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Trap coffins

RENO, Nev. (BP)–I stood there with my wife and two other couples in silence as we read the historical account at the massive Irish Memorial Monument is Philadelphia. The monument depicts the plight of Irish immigrants to the United States during 1846-1851. In 1845 a fungus hit the potato fields of Ireland and a devastating famine occurred that took the lives of more than 1 million people.

The 1.75 acre park includes 35 life-size figures that tell the story of the forced immigration to the United States. At one of the viewing points was the following inscription in granite:

“The great hunger in Ireland led to the greatest loss of life in Western Europe in the 100 years between the Napoleonic Wars and World War I. Whole families fell to starvation and accompanying disease. Cholera, deadly fevers, dysentery, scurvy and typhus swept the population. People died in such great numbers that it was impossible to record all the deaths and make enough coffins for burials. “TRAP COFFINS,” which were made with a trap door in the bottom, were used for the trip to the cemetery. Once there, the coffin was placed over the grave and the trap door opened to drop the body into it, leaving the coffin ready for the next victim.”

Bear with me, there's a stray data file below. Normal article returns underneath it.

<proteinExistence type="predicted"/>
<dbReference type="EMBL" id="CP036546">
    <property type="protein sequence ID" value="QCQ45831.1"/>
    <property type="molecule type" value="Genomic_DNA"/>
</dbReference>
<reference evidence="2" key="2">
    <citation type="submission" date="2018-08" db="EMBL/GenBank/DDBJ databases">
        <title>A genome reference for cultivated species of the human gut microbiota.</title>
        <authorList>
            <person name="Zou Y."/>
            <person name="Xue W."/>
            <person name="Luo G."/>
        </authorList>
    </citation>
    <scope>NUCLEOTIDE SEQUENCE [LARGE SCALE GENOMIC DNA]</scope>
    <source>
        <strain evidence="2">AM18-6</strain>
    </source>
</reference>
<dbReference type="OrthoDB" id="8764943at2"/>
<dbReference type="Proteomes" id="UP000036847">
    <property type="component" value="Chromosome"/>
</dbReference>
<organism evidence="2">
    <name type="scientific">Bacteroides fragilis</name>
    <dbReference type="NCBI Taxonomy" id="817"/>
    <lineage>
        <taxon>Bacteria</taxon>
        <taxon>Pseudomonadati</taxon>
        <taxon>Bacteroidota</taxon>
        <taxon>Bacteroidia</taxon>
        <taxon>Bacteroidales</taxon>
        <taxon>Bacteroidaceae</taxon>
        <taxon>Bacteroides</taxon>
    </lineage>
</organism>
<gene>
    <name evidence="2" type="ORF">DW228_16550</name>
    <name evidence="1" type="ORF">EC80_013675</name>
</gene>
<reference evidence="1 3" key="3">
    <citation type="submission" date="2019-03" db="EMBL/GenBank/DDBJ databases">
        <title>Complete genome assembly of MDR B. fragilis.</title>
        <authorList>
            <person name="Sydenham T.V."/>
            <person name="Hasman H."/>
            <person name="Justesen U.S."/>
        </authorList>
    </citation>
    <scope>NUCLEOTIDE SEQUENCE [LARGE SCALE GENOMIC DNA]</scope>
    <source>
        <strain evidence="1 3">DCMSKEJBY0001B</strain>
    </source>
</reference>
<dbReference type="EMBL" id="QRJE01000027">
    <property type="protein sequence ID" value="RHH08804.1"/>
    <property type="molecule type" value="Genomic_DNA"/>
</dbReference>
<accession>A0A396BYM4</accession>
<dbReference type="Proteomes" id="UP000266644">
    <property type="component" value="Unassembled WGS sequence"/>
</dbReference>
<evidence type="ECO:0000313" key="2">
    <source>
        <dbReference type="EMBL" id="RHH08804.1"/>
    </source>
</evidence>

The pastor in me causes me to see illustrations in many things. I was struck by the huge image before me and the tragic results. By thinking about “trap coffins,” I was moved deeply by the reality of hell and the multitude of people headed into a Christless eternity. My own reflection on the granite really amplified the sense of personal concern for the lostness of mankind.

I have always been an evangelist and an active witness for my Lord, but it isn’t enough.

I must witness more and you must join in. The only hope for this world is a mighty movement of God’s Spirit. We need believers who look into “trap coffins” and are moved by the reality of hell.
Thad E. Barnes is executive director of the Nevada Baptist Convention.

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  • Thane E. Barnes